Although a terrible ordeal, migrants who are granted special passes and eventually leave the country without compensation are fortunate if they avoid arrest and detention. Those migrants who are arrested are brought to one of the 13 Immigration Detention Centers like the facility I visited.
In theory, after 14 days of detention, arrested undocumented migrants are either released, or are sentenced to imprisonment, which often includes two to four strokes of the whip, an unimaginably painful corporal punishment I would learn about later in my trip through the first hand account of a friend. Since the government introduced a policy of whipping for immigration offences in 2002, thousands of undocumented migrants have been whipped, a practice the Bar Council of Malaysia has condemned as degrading, cruel, and inhumane treatment that violates basic human rights.
Described as “a siren call [that] will… forever take us from our complacency to the plight of so many lost, lonely and hurting”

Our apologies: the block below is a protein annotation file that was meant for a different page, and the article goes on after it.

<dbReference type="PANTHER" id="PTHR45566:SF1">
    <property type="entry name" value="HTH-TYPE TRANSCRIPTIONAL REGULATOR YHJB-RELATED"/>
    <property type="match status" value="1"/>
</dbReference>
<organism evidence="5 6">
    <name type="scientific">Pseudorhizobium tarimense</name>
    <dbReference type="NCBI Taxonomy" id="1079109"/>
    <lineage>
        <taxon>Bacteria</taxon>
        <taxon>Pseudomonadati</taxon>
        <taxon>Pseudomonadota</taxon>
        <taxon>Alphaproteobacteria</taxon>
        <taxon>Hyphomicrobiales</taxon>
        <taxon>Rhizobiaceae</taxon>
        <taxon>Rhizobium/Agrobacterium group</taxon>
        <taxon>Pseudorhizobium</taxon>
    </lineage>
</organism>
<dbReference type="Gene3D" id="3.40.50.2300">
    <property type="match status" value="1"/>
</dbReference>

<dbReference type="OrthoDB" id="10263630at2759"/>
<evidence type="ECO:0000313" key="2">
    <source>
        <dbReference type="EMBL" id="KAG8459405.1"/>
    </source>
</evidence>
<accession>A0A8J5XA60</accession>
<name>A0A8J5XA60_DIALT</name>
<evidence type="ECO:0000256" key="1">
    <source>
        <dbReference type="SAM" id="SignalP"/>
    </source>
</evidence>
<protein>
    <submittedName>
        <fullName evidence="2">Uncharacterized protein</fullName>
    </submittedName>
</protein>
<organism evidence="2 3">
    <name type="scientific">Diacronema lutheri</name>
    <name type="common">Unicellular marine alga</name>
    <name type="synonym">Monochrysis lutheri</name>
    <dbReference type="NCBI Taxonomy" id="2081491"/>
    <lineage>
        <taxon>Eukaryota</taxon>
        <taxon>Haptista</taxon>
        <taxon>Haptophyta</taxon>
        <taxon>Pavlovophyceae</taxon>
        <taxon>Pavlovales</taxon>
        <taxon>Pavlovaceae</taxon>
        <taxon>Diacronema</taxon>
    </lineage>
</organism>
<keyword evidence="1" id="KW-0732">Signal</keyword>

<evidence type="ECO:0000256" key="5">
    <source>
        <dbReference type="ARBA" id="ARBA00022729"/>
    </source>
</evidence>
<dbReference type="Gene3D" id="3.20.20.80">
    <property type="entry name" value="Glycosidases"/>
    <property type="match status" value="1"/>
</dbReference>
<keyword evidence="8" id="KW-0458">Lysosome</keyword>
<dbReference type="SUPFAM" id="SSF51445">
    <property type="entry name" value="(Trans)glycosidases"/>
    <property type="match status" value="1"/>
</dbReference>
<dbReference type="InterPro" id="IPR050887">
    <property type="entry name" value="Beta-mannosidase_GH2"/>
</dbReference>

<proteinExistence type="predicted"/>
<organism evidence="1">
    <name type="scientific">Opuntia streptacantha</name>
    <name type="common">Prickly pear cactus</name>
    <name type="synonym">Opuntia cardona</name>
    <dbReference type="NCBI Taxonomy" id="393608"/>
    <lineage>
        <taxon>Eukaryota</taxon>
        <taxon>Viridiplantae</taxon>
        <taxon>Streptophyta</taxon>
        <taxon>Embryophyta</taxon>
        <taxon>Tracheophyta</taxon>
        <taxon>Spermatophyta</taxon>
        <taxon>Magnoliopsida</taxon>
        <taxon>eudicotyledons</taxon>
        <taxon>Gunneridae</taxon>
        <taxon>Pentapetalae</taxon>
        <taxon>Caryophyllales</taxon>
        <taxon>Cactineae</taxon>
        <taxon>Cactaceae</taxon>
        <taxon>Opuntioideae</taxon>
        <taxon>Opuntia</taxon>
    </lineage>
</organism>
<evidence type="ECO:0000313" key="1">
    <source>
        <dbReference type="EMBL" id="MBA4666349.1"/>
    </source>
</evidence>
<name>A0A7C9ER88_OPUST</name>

Photographs by Jonathan Kwok
Stories by Andrew Kooman
Reflections by Melanie Hurlbut
with a Foreword by Ambassador Dato’ Dennis Ignatius Former High Commissioner of Malaysia to Canada
Was one of the young men the boy Ellen told me about in the car, in the detention centre after wasting away in prison for two years? I am not certain. The boy in question was arrested for stealing wan tan mee – a few kilograms of noodles from the hawker stall where he had worked. Accused by an angry boss for a crime he did not commit, in a moment of anger he exchanged words with his boss who later filed a report with the police that landed him in jail for two years. Unable to communicate in Bahasa, and given no translator, he simply was stuck in prison with no trial, until Ellen heard his case and with the little Vietnamese she knew was able to get him out of the prison. Since his work visa expired while he was in jail, where he wasted two years of his life forgotten and alone, his papers had become outdated and he was, therefore, an illegal migrant and sent to a Detention Centre. Men like this young man populate the centre we visited and the 12 other Immigration Detention Centres in Malaysia.